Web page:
A278829


Pawn's moves in chess: possible difference between origin and destination square when the squares are numbered sequentially row by row.


5




OFFSET

1,1


COMMENTS

Let the squares of a standard (8 X 8) chessboard be numbered sequentially from 1 to 64, row by row (e.g., a1 = 1, b1 = 2, ..., a2 = 9, ..., h8 = 64). Let X be the number of a square a pawn stands on, and Y the number of a square to which it can move. Then this sequence lists all possible values of YX.
The terms are independent of the starting value used for numbering, for example, one could also use number = column + 8 * row, where row and column range from 1 to 8 (thus the numbers from 9 to 72), or from 0 to 7 (with squares numbered from 0 to 63). However, the board must be numbered row by row, i.e., moving up or down one square must yield a difference of + 8, and moving left or right (which a pawn can't do) must give a difference of + 1. (All directions mentioned here correspond to a standard vertical diagram with White starting at the bottom and Black starting on the top.)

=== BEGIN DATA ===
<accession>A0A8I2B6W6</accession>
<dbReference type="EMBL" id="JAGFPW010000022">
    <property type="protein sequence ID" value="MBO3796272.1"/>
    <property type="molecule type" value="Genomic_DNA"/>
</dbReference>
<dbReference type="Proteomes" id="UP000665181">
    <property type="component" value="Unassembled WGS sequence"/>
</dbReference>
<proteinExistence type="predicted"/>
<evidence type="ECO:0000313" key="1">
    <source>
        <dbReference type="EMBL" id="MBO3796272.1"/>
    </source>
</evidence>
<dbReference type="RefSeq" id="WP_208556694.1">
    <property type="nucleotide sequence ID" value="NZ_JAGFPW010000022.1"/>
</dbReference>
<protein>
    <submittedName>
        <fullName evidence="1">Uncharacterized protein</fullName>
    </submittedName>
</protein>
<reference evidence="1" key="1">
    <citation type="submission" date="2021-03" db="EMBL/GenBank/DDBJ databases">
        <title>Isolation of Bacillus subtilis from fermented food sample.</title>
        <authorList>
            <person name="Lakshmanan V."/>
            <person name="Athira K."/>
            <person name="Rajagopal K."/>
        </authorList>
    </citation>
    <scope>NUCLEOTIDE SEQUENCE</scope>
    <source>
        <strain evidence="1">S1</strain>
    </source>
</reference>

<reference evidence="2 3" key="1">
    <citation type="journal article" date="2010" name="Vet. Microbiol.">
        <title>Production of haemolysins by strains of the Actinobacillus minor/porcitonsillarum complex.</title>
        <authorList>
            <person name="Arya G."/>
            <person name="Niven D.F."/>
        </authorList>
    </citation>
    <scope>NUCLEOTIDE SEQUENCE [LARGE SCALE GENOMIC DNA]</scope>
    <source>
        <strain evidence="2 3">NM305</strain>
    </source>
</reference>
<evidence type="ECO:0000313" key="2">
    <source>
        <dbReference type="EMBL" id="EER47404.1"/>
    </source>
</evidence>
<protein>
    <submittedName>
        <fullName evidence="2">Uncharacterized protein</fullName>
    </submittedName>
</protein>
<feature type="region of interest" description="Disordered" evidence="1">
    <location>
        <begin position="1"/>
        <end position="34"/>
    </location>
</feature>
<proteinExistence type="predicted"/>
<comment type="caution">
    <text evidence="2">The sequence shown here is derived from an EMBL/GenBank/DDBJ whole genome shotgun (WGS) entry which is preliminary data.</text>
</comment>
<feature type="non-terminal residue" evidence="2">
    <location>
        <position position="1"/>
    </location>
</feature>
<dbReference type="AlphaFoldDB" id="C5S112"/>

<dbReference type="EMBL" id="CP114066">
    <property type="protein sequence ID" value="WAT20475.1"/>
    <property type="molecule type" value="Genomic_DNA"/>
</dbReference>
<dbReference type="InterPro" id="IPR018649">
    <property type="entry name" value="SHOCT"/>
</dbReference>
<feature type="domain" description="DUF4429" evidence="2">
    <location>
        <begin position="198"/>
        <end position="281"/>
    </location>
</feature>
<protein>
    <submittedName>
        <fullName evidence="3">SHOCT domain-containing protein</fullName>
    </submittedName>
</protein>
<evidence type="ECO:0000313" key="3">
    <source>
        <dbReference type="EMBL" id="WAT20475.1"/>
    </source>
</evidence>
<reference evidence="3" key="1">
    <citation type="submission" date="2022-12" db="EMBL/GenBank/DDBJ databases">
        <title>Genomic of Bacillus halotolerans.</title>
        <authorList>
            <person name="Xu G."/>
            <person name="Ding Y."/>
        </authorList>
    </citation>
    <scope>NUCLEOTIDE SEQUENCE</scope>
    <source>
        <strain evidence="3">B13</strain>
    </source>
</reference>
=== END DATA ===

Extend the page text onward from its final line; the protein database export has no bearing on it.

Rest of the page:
The positive values correspond to white pawns moving upwards, the negative values to black pawns moving downwards.


LINKS



EXAMPLE

If a white pawn moves one row up, e.g., from c2 to c3, this yields a difference Y  X = +8. If a black pawn takes a white piece to the lower right, this yields a difference Y  X = 8 +1 = 7.
The steps of + 16 correspond to pawns moving two squares ahead, starting from their initial position on the 2nd row (from bottom for white, from top for black).


CROSSREFS

This is a subsequence of A278827: Queen's moves.


KEYWORD

sign,easy,fini,full


AUTHOR



STATUS

approved